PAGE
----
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Rumex longifolius - DC.

Common Name dooryard dock
Family Polygonaceae
USDA hardiness Coming soon
Known Hazards Plants can contain quite high levels of oxalic acid, which is what gives the leaves of many members of this genus an acid-lemon flavour. Perfectly alright in small quantities, the leaves should not be eaten in large amounts since the oxalic acid can lock-up other nutrients in the food, especially calcium, thus causing mineral deficiencies. The oxalic acid content will be reduced if the plant is cooked. People with a tendency to rheumatism, arthritis, gout, kidney stones or hyperacidity should take especial caution if including this plant in their diet since it can aggravate their condition[238].
Habitats By rivers, in ditches and in damp grassy places[17].
Range Europe, including Britain, from Scandanavia south and east to the Pyrenees, Caucasus and C. Asia.
Edibility Rating    (1 of 5)
Other Uses    (0 of 5)
Weed Potential No
Medicinal Rating    (1 of 5)
Care
Moist Soil Semi-shade Full sun
Rumex longifolius dooryard dock


http://fr.wikipedia.org/wiki/Projet:Botanique/Accord_Henry_Brisse
Rumex longifolius dooryard dock
http://de.wikipedia.org/wiki/Benutzer:Jutta234

 

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Summary


Physical Characteristics

 icon of manicon of flower
Rumex longifolius is a PERENNIAL growing to 1.2 m (4ft). It is in flower from June to July. The species is hermaphrodite (has both male and female organs) and is pollinated by Wind.
Suitable for: light (sandy), medium (loamy) and heavy (clay) soils and prefers well-drained soil. Suitable pH: acid, neutral and basic (alkaline) soils. It can grow in semi-shade (light woodland) or no shade. It prefers moist soil.

Synonyms

Rumex aquaticus. non L. Rumex domesticus.

Habitats

 Meadow; Bog Garden;

Edible Uses

Edible Parts: Leaves;  Seed.
Edible Uses:

Leaves - cooked[105]. Harvested as they appear through the ground, they are eaten as a vegetable for their antiscorbutic action[2]. Seed - ground into a powder and used in gruel or added to cereal flours when making bread etc[102, 105].

Medicinal Uses



Plants For A Future can not take any responsibility for any adverse effects from the use of plants. Always seek advice from a professional before using a plant medicinally.

Alterative;  Astringent;  Cholagogue;  Deobstruent;  Stomachic;  Tonic.

The whole plant, but especially the root, is alterative, astringent, cholagogue, deobstruent, stomachic and tonic[4, 21].

Other Uses

Dye.

Although no specific mention has been made for this species, dark green to brown and dark grey dyes can be obtained from the roots of many species in this genus, They do not need a mordant[168].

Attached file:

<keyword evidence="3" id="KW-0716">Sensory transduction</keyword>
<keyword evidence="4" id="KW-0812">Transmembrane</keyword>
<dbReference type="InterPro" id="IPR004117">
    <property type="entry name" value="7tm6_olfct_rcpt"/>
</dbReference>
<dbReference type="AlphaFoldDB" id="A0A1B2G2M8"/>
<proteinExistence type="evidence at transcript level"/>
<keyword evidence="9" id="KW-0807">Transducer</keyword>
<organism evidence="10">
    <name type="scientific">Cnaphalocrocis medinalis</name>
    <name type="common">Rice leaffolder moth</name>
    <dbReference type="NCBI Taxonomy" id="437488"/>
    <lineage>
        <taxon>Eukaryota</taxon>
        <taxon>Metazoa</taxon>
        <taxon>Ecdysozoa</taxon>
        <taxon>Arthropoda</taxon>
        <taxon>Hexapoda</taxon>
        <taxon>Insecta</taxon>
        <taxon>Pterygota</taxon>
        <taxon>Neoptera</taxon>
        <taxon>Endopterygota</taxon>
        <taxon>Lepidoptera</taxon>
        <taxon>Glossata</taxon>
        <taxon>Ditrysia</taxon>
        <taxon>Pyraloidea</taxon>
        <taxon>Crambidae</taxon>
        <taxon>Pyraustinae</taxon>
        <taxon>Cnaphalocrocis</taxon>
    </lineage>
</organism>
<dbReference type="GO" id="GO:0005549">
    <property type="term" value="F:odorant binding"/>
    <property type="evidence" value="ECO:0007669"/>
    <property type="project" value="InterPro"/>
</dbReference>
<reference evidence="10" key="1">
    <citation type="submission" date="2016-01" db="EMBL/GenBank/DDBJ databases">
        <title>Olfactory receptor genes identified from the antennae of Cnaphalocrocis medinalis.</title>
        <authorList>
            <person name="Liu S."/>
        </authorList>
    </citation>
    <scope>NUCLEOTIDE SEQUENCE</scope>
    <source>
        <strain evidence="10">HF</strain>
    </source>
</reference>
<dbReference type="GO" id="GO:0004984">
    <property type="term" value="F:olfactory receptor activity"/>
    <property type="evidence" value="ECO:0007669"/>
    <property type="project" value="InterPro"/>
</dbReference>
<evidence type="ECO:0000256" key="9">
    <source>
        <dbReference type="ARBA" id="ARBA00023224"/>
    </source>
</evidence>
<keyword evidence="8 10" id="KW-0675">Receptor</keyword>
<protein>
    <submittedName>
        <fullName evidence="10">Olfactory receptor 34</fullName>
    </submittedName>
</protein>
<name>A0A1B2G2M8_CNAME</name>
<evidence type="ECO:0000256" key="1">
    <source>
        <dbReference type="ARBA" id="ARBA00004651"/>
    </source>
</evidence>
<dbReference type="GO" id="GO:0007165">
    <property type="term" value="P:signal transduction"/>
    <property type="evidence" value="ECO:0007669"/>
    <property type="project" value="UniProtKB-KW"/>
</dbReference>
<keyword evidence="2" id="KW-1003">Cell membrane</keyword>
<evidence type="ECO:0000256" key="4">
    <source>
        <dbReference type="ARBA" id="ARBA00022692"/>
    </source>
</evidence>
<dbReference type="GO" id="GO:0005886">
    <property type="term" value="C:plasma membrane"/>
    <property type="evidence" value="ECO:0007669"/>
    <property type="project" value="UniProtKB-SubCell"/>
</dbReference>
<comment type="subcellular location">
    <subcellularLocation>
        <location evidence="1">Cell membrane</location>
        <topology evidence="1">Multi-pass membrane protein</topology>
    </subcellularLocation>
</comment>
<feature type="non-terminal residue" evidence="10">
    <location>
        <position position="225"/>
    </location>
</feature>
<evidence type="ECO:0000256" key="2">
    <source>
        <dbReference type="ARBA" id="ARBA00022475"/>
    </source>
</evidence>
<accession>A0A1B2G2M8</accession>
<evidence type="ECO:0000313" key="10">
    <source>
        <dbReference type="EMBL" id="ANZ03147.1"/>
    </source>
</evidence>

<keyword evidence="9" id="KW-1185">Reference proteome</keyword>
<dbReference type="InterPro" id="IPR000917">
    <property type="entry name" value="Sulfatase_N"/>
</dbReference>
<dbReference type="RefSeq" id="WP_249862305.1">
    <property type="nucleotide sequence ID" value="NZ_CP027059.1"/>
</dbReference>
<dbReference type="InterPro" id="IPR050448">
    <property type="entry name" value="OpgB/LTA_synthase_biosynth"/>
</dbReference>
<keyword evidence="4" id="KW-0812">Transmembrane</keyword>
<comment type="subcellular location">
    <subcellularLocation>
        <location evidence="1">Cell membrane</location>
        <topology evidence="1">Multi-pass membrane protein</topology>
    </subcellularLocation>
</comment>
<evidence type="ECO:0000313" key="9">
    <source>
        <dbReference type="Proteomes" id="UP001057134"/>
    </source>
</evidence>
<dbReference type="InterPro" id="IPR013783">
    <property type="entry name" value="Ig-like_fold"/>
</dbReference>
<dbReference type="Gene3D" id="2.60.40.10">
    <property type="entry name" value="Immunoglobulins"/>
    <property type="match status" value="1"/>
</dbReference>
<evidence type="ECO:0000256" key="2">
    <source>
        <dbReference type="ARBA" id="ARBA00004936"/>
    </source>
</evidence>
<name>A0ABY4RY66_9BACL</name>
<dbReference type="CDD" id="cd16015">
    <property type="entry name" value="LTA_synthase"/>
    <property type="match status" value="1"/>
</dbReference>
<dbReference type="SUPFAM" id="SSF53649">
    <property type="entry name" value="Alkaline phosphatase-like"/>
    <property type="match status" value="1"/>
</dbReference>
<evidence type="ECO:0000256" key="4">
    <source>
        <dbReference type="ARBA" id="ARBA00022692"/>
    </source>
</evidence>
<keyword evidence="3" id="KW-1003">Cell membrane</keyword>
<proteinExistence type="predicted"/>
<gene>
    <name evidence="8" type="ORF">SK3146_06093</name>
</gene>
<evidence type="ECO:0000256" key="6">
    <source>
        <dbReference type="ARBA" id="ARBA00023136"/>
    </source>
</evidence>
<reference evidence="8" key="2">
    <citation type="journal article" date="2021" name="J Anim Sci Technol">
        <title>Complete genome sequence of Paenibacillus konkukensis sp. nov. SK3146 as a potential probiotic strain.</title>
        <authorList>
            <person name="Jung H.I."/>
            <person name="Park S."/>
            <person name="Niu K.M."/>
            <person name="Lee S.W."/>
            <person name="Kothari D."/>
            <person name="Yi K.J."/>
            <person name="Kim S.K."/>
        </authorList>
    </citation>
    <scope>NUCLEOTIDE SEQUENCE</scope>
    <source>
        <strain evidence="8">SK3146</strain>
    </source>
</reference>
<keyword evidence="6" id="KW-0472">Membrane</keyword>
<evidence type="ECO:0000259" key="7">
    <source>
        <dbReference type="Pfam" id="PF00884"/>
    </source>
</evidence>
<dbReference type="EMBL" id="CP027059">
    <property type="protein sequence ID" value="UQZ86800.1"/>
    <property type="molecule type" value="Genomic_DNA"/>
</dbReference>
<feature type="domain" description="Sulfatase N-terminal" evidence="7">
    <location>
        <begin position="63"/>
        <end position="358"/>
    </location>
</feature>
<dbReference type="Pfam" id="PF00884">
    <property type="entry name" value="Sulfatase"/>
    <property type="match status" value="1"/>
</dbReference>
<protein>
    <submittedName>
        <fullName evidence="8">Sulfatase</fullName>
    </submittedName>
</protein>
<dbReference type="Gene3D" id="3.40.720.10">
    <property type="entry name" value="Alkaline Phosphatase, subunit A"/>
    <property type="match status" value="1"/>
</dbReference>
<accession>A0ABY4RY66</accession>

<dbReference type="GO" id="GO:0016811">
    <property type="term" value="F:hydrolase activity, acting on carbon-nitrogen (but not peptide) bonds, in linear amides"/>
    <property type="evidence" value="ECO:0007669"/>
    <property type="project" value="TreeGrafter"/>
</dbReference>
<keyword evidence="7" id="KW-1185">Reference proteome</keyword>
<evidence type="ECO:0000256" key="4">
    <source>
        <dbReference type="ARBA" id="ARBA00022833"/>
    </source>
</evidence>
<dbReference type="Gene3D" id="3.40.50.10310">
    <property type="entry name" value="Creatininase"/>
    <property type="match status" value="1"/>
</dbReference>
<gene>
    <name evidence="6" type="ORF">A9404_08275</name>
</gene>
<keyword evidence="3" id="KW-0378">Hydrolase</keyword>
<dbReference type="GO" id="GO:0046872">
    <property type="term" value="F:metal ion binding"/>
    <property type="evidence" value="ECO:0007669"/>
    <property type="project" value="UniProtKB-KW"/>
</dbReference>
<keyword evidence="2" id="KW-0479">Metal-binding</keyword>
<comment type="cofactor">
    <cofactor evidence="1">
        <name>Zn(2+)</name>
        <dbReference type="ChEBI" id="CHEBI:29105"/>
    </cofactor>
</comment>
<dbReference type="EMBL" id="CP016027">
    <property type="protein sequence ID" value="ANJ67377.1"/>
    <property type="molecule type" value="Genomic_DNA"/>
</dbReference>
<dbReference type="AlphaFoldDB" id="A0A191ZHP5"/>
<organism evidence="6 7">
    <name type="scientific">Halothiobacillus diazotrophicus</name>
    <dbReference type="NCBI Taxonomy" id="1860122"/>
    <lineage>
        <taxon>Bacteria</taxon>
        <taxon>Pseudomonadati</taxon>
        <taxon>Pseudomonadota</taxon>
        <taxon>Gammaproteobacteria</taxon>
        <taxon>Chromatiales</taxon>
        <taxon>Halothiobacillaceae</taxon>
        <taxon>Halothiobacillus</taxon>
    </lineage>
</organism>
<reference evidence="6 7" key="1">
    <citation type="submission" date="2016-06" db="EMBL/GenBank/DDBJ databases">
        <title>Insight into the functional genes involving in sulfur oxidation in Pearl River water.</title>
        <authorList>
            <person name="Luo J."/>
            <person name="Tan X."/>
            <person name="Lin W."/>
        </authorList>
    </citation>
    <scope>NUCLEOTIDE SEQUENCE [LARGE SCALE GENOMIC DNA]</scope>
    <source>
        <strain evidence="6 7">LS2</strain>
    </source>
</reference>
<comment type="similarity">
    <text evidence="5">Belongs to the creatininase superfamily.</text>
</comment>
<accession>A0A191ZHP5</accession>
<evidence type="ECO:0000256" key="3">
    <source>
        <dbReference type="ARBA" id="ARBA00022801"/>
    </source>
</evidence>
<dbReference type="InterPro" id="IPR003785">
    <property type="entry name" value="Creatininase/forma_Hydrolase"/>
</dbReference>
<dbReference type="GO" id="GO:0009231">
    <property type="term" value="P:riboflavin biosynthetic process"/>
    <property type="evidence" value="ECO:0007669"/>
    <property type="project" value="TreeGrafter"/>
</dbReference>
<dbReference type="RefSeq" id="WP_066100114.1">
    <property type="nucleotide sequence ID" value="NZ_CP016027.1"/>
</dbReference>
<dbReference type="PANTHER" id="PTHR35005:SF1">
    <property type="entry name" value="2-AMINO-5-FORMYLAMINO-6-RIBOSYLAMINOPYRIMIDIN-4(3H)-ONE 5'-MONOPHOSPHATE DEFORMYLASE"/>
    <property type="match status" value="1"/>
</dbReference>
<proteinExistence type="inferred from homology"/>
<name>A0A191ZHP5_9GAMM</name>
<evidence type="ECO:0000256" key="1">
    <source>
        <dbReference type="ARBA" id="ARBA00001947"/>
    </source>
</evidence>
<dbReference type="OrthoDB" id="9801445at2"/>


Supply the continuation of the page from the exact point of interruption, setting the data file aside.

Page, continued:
Cultivation details

Succeeds in most soils but prefers a deep fertile moderately heavy soil that is humus-rich, moisture-retentive but well-drained and a position in full-sun or part shade[200].

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Propagation

Seed - sow spring in situ. Division in spring.

Other Names

If available other names are mentioned here

Found In

Countries where the plant has been found are listed here if the information is available

Weed Potential

Right plant wrong place. We are currently updating this section. Please note that a plant may be invasive in one area but may not in your area so it’s worth checking.

Conservation Status

IUCN Red List of Threatened Plants Status :

Related Plants
Latin NameCommon NameEdibility RatingMedicinal Rating
Rumex abyssinicusSpinach Rhubarb10
Rumex acetosaSorrel, Garden sorrel53
Rumex acetosellaSheeps Sorrel, Common sheep sorrel43
Rumex alpinusAlpine Dock, Munk's rhubarb42
Rumex angiocarpusCommon sheep sorrel10
Rumex aquaticusRed Dock, Western dock13
Rumex arcticusArctic Dock21
Rumex arifoliusMaiden Sorrel10
Rumex berlandieriamamastla10
Rumex browniiSwamp Dock20
Rumex bucephalophorusred dock10
Rumex conglomeratusSharp Dock, Clustered dock12
Rumex crispusCurled Dock, Curly dock23
Rumex daiwoosour dock12
Rumex dentatustoothed dock11
Rumex gmelinii 10
Rumex graminifoliusGrassleaf sorrel10
Rumex hastatus 22
Rumex hydrolapathumGreat Water Dock11
Rumex hymenosepalusCanaigre, Canaigre dock22
Rumex japonicus 20
Rumex maritimusGolden Dock12
Rumex mexicanusMexican Dock12
Rumex nepalensis 12
Rumex obtusifoliusRound-Leaved Dock, Bitter dock12
Rumex occidentalisWestern Dock11
Rumex patientiaHerb Patience31
Rumex paucifoliusFewleaved Dock, Alpine sheep sorrel10
Rumex pulcherFiddle Dock10
12

 

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Expert comment

Author

DC.

Botanical References

17

Links / References

For a list of references used on this page please go here

Readers comment

Torjus   Sun Jul 23 2006

The mature stalk has excellent fibres. The fibrous bark can be split of in similar manner as from nettles.

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